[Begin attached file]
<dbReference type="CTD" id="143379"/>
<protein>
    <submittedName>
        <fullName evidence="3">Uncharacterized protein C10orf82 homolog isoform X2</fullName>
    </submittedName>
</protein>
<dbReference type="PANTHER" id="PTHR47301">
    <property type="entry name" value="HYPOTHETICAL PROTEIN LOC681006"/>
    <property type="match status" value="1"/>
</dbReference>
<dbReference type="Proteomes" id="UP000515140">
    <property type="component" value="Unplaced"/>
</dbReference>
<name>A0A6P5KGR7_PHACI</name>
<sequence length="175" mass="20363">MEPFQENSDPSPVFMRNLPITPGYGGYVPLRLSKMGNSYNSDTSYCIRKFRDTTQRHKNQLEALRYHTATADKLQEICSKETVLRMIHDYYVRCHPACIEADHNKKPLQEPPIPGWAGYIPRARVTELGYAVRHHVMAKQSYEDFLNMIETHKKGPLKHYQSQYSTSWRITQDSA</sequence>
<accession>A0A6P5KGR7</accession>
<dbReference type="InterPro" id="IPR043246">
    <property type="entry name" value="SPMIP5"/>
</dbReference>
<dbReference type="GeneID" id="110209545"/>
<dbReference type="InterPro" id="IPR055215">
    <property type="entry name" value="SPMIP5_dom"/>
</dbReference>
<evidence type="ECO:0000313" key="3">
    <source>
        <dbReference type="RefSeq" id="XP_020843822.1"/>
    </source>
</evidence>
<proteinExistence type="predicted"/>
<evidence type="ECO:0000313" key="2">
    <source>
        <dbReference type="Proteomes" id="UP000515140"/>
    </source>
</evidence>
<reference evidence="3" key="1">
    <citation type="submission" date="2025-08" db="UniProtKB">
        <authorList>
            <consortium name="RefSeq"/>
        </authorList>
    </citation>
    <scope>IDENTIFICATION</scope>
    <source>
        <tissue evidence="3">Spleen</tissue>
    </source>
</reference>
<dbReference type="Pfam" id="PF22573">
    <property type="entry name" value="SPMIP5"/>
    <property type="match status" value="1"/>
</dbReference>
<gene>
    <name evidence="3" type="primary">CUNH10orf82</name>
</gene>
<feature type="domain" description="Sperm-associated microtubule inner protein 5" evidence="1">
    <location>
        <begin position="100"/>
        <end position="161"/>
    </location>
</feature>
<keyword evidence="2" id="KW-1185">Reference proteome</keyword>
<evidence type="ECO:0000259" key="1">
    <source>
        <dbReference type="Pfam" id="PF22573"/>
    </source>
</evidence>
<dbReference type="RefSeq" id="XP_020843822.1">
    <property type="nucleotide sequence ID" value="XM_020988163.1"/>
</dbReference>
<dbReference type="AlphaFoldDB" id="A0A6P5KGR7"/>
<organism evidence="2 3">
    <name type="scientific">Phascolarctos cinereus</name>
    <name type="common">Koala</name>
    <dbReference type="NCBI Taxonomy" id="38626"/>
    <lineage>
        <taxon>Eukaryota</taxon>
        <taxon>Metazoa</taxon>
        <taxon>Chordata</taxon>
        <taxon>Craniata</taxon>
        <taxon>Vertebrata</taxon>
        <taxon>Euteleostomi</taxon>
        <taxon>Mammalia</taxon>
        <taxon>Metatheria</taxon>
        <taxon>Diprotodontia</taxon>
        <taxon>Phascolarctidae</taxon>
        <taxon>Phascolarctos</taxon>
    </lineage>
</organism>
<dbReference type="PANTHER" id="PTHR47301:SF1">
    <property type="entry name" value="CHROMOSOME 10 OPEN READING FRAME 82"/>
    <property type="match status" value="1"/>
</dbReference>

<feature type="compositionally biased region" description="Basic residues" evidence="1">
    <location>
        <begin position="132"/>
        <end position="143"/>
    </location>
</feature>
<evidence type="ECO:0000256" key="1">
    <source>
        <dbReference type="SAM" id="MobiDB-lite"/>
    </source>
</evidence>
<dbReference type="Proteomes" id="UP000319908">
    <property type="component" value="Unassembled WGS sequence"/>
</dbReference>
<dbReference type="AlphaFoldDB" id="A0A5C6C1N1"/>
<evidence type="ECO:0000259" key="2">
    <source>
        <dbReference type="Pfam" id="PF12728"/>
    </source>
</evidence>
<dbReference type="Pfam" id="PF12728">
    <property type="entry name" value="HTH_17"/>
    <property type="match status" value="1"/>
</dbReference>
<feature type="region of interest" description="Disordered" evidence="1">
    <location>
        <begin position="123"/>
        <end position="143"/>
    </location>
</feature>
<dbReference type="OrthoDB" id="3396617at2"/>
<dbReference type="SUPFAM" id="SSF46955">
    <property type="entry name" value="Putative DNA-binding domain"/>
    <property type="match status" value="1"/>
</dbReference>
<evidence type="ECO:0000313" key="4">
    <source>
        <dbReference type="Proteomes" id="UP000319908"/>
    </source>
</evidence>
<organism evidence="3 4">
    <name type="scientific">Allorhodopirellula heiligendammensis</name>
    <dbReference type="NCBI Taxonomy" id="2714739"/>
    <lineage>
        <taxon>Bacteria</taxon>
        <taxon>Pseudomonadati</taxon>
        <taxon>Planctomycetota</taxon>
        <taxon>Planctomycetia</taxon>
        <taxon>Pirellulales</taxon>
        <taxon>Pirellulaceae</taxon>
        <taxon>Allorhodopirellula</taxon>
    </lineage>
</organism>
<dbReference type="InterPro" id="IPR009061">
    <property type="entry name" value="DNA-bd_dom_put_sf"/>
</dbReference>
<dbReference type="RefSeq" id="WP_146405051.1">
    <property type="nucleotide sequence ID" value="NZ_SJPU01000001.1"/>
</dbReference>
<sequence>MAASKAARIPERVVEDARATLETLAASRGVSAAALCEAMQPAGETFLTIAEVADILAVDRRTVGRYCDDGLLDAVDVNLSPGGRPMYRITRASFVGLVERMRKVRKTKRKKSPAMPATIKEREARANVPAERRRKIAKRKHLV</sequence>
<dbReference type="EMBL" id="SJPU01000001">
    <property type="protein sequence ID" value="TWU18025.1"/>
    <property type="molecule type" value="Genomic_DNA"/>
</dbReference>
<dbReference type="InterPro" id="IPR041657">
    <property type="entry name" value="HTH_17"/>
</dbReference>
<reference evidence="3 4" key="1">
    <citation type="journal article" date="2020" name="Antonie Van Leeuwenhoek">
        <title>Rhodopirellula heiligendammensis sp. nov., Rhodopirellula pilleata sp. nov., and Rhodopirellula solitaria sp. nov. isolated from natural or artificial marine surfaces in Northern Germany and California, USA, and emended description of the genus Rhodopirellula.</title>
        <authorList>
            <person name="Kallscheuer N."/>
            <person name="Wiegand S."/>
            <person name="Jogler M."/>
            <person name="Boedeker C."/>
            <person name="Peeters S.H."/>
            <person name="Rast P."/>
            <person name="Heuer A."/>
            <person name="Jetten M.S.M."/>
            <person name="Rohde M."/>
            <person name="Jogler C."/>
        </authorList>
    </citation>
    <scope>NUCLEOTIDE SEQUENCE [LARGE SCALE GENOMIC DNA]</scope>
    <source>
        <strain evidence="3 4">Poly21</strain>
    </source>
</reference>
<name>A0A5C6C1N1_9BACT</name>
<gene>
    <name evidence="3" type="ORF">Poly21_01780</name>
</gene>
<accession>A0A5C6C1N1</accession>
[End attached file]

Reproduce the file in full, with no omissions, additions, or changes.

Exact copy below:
<dbReference type="CTD" id="143379"/>
<protein>
    <submittedName>
        <fullName evidence="3">Uncharacterized protein C10orf82 homolog isoform X2</fullName>
    </submittedName>
</protein>
<dbReference type="PANTHER" id="PTHR47301">
    <property type="entry name" value="HYPOTHETICAL PROTEIN LOC681006"/>
    <property type="match status" value="1"/>
</dbReference>
<dbReference type="Proteomes" id="UP000515140">
    <property type="component" value="Unplaced"/>
</dbReference>
<name>A0A6P5KGR7_PHACI</name>
<sequence length="175" mass="20363">MEPFQENSDPSPVFMRNLPITPGYGGYVPLRLSKMGNSYNSDTSYCIRKFRDTTQRHKNQLEALRYHTATADKLQEICSKETVLRMIHDYYVRCHPACIEADHNKKPLQEPPIPGWAGYIPRARVTELGYAVRHHVMAKQSYEDFLNMIETHKKGPLKHYQSQYSTSWRITQDSA</sequence>
<accession>A0A6P5KGR7</accession>
<dbReference type="InterPro" id="IPR043246">
    <property type="entry name" value="SPMIP5"/>
</dbReference>
<dbReference type="GeneID" id="110209545"/>
<dbReference type="InterPro" id="IPR055215">
    <property type="entry name" value="SPMIP5_dom"/>
</dbReference>
<evidence type="ECO:0000313" key="3">
    <source>
        <dbReference type="RefSeq" id="XP_020843822.1"/>
    </source>
</evidence>
<proteinExistence type="predicted"/>
<evidence type="ECO:0000313" key="2">
    <source>
        <dbReference type="Proteomes" id="UP000515140"/>
    </source>
</evidence>
<reference evidence="3" key="1">
    <citation type="submission" date="2025-08" db="UniProtKB">
        <authorList>
            <consortium name="RefSeq"/>
        </authorList>
    </citation>
    <scope>IDENTIFICATION</scope>
    <source>
        <tissue evidence="3">Spleen</tissue>
    </source>
</reference>
<dbReference type="Pfam" id="PF22573">
    <property type="entry name" value="SPMIP5"/>
    <property type="match status" value="1"/>
</dbReference>
<gene>
    <name evidence="3" type="primary">CUNH10orf82</name>
</gene>
<feature type="domain" description="Sperm-associated microtubule inner protein 5" evidence="1">
    <location>
        <begin position="100"/>
        <end position="161"/>
    </location>
</feature>
<keyword evidence="2" id="KW-1185">Reference proteome</keyword>
<evidence type="ECO:0000259" key="1">
    <source>
        <dbReference type="Pfam" id="PF22573"/>
    </source>
</evidence>
<dbReference type="RefSeq" id="XP_020843822.1">
    <property type="nucleotide sequence ID" value="XM_020988163.1"/>
</dbReference>
<dbReference type="AlphaFoldDB" id="A0A6P5KGR7"/>
<organism evidence="2 3">
    <name type="scientific">Phascolarctos cinereus</name>
    <name type="common">Koala</name>
    <dbReference type="NCBI Taxonomy" id="38626"/>
    <lineage>
        <taxon>Eukaryota</taxon>
        <taxon>Metazoa</taxon>
        <taxon>Chordata</taxon>
        <taxon>Craniata</taxon>
        <taxon>Vertebrata</taxon>
        <taxon>Euteleostomi</taxon>
        <taxon>Mammalia</taxon>
        <taxon>Metatheria</taxon>
        <taxon>Diprotodontia</taxon>
        <taxon>Phascolarctidae</taxon>
        <taxon>Phascolarctos</taxon>
    </lineage>
</organism>
<dbReference type="PANTHER" id="PTHR47301:SF1">
    <property type="entry name" value="CHROMOSOME 10 OPEN READING FRAME 82"/>
    <property type="match status" value="1"/>
</dbReference>

<feature type="compositionally biased region" description="Basic residues" evidence="1">
    <location>
        <begin position="132"/>
        <end position="143"/>
    </location>
</feature>
<evidence type="ECO:0000256" key="1">
    <source>
        <dbReference type="SAM" id="MobiDB-lite"/>
    </source>
</evidence>
<dbReference type="Proteomes" id="UP000319908">
    <property type="component" value="Unassembled WGS sequence"/>
</dbReference>
<dbReference type="AlphaFoldDB" id="A0A5C6C1N1"/>
<evidence type="ECO:0000259" key="2">
    <source>
        <dbReference type="Pfam" id="PF12728"/>
    </source>
</evidence>
<dbReference type="Pfam" id="PF12728">
    <property type="entry name" value="HTH_17"/>
    <property type="match status" value="1"/>
</dbReference>
<feature type="region of interest" description="Disordered" evidence="1">
    <location>
        <begin position="123"/>
        <end position="143"/>
    </location>
</feature>
<dbReference type="OrthoDB" id="3396617at2"/>
<dbReference type="SUPFAM" id="SSF46955">
    <property type="entry name" value="Putative DNA-binding domain"/>
    <property type="match status" value="1"/>
</dbReference>
<evidence type="ECO:0000313" key="4">
    <source>
        <dbReference type="Proteomes" id="UP000319908"/>
    </source>
</evidence>
<organism evidence="3 4">
    <name type="scientific">Allorhodopirellula heiligendammensis</name>
    <dbReference type="NCBI Taxonomy" id="2714739"/>
    <lineage>
        <taxon>Bacteria</taxon>
        <taxon>Pseudomonadati</taxon>
        <taxon>Planctomycetota</taxon>
        <taxon>Planctomycetia</taxon>
        <taxon>Pirellulales</taxon>
        <taxon>Pirellulaceae</taxon>
        <taxon>Allorhodopirellula</taxon>
    </lineage>
</organism>
<dbReference type="InterPro" id="IPR009061">
    <property type="entry name" value="DNA-bd_dom_put_sf"/>
</dbReference>
<dbReference type="RefSeq" id="WP_146405051.1">
    <property type="nucleotide sequence ID" value="NZ_SJPU01000001.1"/>
</dbReference>
<sequence>MAASKAARIPERVVEDARATLETLAASRGVSAAALCEAMQPAGETFLTIAEVADILAVDRRTVGRYCDDGLLDAVDVNLSPGGRPMYRITRASFVGLVERMRKVRKTKRKKSPAMPATIKEREARANVPAERRRKIAKRKHLV</sequence>
<dbReference type="EMBL" id="SJPU01000001">
    <property type="protein sequence ID" value="TWU18025.1"/>
    <property type="molecule type" value="Genomic_DNA"/>
</dbReference>
<dbReference type="InterPro" id="IPR041657">
    <property type="entry name" value="HTH_17"/>
</dbReference>
<reference evidence="3 4" key="1">
    <citation type="journal article" date="2020" name="Antonie Van Leeuwenhoek">
        <title>Rhodopirellula heiligendammensis sp. nov., Rhodopirellula pilleata sp. nov., and Rhodopirellula solitaria sp. nov. isolated from natural or artificial marine surfaces in Northern Germany and California, USA, and emended description of the genus Rhodopirellula.</title>
        <authorList>
            <person name="Kallscheuer N."/>
            <person name="Wiegand S."/>
            <person name="Jogler M."/>
            <person name="Boedeker C."/>
            <person name="Peeters S.H."/>
            <person name="Rast P."/>
            <person name="Heuer A."/>
            <person name="Jetten M.S.M."/>
            <person name="Rohde M."/>
            <person name="Jogler C."/>
        </authorList>
    </citation>
    <scope>NUCLEOTIDE SEQUENCE [LARGE SCALE GENOMIC DNA]</scope>
    <source>
        <strain evidence="3 4">Poly21</strain>
    </source>
</reference>
<name>A0A5C6C1N1_9BACT</name>
<gene>
    <name evidence="3" type="ORF">Poly21_01780</name>
</gene>
<accession>A0A5C6C1N1</accession>